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Spotting Spotted Lanternfly Egg Masses in the Fall

October 24, 2023
SLF eggs

Egg masses and adult spotted lanternfly. Photo courtesy Heather Leach, PSU Extension

Montpelier, VT While you are out there viewing the quite lovely foliage that shines in the afternoon glow of the Green Mountains, please keep your eye out for another potential multi-colored but unwelcome denizen of the woods, the spotted lanternfly (SLF). This colorful insect is an invasive species, able to take advantage of the lack of natural enemies and proliferate at the expense of our vegetation. One natural enemy that it can’t avoid, no matter how it tries, is our friend Jack Frost. Once the frost is on the pumpkins, the adult SLF will die. A good hard killing frost will knock out the adult population of SLF. However, their eggs can survive temperatures far below freezing and will hatch in the spring, wreaking havoc once again.

Remember, we do not have an established population of SLF in VT, as far as we know. But each year we get reports of hitchhiking SLF coming in from other states, and even though we check as many of these reports as we can, it’s possible that there may be some adult SLF in the state. Ideally, we will get a frost before any of these hitchhiking SLF adults lay eggs. And if you see any form of SLF, please squash or capture it and get a photo. These are a Federally regulated pest, and we need to have a specimen or a photo to take action.


Spotted lanternfly adult. Photo courtesy Jake Wilson.

Where to look for spotted lanternfly:

The preferred host of the invasive insect spotted lanternfly at this time of year is the tree-of-heaven, Ailanthus altissima. This invasive plant species looks a lot like our native staghorn sumac (Rhus typhina). The leaves on each species are different: the edges of tree-of-heaven (TOH) leaves are smooth but staghorn sumac leaf edges are serrated. TOH leaves have two to three glands at their base, but staghorn sumac do not.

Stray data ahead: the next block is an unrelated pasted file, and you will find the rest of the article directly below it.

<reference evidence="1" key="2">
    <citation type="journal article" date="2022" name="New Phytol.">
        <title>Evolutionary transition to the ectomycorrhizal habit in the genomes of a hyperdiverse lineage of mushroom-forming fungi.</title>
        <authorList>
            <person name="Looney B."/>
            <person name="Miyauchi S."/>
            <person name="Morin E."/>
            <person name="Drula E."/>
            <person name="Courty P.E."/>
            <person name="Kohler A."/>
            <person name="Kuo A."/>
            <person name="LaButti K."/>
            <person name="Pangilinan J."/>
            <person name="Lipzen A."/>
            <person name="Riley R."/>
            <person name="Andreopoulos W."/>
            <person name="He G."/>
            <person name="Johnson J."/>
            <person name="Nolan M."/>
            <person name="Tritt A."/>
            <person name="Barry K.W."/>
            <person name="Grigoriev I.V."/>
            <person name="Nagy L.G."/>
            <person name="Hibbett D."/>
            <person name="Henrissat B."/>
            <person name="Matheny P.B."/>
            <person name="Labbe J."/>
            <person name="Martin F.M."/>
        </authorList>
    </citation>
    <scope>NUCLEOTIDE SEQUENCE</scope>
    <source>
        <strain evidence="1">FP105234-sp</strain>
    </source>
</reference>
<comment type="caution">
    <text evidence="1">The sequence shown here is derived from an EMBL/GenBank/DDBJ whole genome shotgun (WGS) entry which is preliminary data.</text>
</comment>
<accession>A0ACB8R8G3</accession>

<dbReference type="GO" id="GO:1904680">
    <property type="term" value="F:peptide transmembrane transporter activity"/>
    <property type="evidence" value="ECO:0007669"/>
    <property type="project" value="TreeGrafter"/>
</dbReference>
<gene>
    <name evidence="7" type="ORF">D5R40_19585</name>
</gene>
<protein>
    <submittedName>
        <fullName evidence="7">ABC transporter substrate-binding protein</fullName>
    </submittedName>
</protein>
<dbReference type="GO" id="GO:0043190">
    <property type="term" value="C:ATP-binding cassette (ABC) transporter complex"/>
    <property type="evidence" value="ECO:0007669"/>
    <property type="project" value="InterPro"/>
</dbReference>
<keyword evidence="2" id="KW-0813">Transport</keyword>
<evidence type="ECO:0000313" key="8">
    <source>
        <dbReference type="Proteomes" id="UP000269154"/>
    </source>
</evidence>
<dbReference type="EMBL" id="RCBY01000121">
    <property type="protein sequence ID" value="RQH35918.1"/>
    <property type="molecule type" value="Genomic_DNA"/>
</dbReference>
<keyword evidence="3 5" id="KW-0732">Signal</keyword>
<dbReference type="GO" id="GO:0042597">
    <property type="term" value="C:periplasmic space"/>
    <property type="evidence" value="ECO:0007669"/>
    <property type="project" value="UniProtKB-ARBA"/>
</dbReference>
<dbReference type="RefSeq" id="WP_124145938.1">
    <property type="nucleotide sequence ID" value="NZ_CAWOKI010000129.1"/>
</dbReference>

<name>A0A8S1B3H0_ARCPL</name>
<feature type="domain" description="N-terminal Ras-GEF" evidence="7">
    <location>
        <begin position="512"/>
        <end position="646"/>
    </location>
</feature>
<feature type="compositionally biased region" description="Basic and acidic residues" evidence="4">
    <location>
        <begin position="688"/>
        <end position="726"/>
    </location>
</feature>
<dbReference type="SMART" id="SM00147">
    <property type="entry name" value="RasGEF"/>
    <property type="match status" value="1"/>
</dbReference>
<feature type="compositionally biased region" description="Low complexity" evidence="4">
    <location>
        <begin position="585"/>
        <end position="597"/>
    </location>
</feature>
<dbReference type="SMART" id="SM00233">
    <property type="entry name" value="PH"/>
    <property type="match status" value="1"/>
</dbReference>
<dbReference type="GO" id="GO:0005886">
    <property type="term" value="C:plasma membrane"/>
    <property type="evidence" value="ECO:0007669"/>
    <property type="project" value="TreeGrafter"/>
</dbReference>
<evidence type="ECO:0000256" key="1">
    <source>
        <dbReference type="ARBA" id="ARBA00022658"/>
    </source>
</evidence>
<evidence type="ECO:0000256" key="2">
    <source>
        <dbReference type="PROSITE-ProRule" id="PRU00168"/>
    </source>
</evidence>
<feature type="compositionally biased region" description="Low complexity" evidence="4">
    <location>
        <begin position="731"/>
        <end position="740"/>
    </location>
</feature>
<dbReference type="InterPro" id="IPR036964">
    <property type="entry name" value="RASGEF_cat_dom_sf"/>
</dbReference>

Another place to check for SLF is in vineyards. Grapes are a preferred species for SLF and are the crop that sustains the most damage from this insect pest. Massachusetts found more SLF infested counties in 2023 including Berkshire county. If you are a vineyard owner or operator in southern VT, consider taking a look for SLF adults or egg masses on the perimeter of your vineyards.

Looking for eggs is difficult but timely. Each SLF female can lay 30-50 eggs per mass, and they lay up to two masses. The egg masses can be hard to see sometimes but they can be found on almost anything. Just like the spongy moths, when there are a lot of adults they will use any available surface for depositing egg masses. Look on or under your car, on your yard furniture, on walls and on surrounding vegetation. If youtravelled through or from an infested state please note that the egg masses can blend in easily so use a flashlight if you are inspecting your car.

The eggs go through a few color changes before turning into the mud-like grey color that they’ll overwinter in. When the eggs are first laid the female SLF coats them with a substance that looks glossy bright off white in color. This will fade to a pinkish color, then tan, then a mud-like grey which will crack over time. Towards the spring the covering starts to wear off and the eggs may become exposed. In SLF infested states both Federal and State personnel spend their fall and winters scraping SLF egg masses to control their SLF populations. Even though some of the egg masses can be quite high up, removing as many as possible will help to reduce a local population.

A map of reported SLF distribution can be found at


Spotted lanternfly adult. Photo courtesy Judy Rosovsky